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When Menjivar was 10 years old, her family started attending an evangelical church in El Salvador. Menjivar became a youth leader. Menjivar, her sister, and other youth group members preached to young people. One of their missions was to help people leave gangs. Their pastor received a letter warning him to protect the youth group. Menjivar left El Salvador, fearing reprisals from the gang. When she was 17 years old, she entered the U.S., seeking asylum, withholding of removal, and protection under the Convention Against Torture.Menjivar compiled documentary evidence, including affidavits from her sister and pastor, and country condition reports. The IJ received her evidence late, took about 45 minutes to review it, and denied her application, finding that she failed to establish a well-founded fear of future persecution and failed to show that she was ever personally harmed or threatened. The BIA affirmed, finding no due process violation. The Eighth Circuit denied a petition for review. The IJ reviewed and considered the evidence; his decision discusses the very evidence Menjivar claims was overlooked. In addition, Menjivar failed to show prejudice. The affidavits from her sister and her pastor do not support a particularized fear of future harm to her but only mention general threats against church members. View "Menjivar v. Garland" on Justia Law

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The Eighth Circuit concluded that it lacked jurisdiction to review the BIA's refusal to sua sponte reopen immigration proceedings because the decision is purely discretionary. The court also concluded that equitable tolling, even if petitioner raised the issue, does not fall into the narrow exception allowing the court to consider colorable constitutional claims. View "Salcido Mar v. Garland" on Justia Law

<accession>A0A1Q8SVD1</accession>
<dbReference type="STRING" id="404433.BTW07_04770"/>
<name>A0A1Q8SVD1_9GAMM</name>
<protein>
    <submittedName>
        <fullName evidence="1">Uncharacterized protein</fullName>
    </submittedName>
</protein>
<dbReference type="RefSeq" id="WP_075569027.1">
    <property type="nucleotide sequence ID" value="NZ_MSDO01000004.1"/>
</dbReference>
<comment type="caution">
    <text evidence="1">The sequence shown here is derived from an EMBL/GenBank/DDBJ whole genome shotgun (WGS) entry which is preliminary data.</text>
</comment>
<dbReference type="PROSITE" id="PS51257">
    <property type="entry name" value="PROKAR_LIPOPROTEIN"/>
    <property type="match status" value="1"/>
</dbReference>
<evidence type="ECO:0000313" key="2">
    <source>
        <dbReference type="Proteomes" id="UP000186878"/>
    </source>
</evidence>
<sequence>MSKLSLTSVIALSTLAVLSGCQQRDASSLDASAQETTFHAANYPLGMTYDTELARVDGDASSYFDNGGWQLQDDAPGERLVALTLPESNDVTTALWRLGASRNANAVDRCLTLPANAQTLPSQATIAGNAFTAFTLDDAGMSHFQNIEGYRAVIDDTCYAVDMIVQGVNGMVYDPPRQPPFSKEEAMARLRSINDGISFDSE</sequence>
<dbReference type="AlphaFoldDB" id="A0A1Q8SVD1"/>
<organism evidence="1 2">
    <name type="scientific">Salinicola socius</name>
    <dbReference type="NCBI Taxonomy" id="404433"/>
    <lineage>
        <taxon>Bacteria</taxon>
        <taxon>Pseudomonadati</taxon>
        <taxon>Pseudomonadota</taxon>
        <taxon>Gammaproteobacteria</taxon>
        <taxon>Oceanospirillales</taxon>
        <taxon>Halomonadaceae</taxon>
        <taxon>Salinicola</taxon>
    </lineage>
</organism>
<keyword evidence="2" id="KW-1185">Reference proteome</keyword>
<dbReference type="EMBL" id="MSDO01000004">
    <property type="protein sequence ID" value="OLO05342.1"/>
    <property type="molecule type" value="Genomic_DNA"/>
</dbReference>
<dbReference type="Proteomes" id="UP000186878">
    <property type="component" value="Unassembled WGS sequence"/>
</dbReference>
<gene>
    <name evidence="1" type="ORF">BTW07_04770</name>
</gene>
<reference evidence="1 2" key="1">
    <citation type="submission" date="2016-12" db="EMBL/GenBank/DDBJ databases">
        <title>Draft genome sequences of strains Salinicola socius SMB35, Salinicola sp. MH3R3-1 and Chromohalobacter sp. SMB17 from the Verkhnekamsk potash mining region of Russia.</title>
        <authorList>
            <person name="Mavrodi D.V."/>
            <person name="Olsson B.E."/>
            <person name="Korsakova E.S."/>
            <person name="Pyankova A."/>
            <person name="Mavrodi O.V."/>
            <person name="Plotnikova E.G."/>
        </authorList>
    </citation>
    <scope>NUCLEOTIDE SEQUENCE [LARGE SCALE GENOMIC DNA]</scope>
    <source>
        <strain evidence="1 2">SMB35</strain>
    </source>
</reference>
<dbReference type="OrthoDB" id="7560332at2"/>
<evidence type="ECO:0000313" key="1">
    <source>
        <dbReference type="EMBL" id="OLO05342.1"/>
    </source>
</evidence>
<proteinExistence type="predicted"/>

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Gallegos, a citizen of Mexico, gained Lawful Permanent Resident status through her marriage to a U.S. citizen. After Gallegos petitioned to dissolve the marriage, DHS concluded that the marriage was fraudulent. DHS filed a Notice to Appear, charging Gallegos as removable under 8 U.S.C. 1227(a)(1)(A) as an alien who was inadmissible at the time she adjusted her LPR status because she procured admission through fraud (8 U.S.C. 1182(a)(6)(C)(i)); under section 1227(a)(1)(A) because she did not possess valid immigration documents when she sought readmission as an LPR (1182(a)(7)(A)(i)(I)); and under 1227(a)(1)(G)(ii) for failing or refusing to fulfill a marital agreement which was made for the purpose of procuring admission as an immigrant.The immigration court later mailed an amended Notice, informing Gallegos her hearing was rescheduled. Gallegos failed to appear at the rescheduled hearing. The IJ ordered Gallegos removed in absentia. Gallegos argued that exceptional circumstances prevented her from attending the hearing. Gallegos admitted to receiving the amended Notice but explained that she misplaced it and incorrectly remembered the hearing date because of mental health issues, claiming she was treated for depression and anxiety and was involuntarily hospitalized. The BIA affirmed the denial of relief, finding that Gallegos did “not show that her mental condition was causally related to her failure to appear.” The Eighth Circuit denied a petition for review, finding no exceptional circumstances justifying Gallegos’s failure to appear. View "Gallegos v. Garland" on Justia Law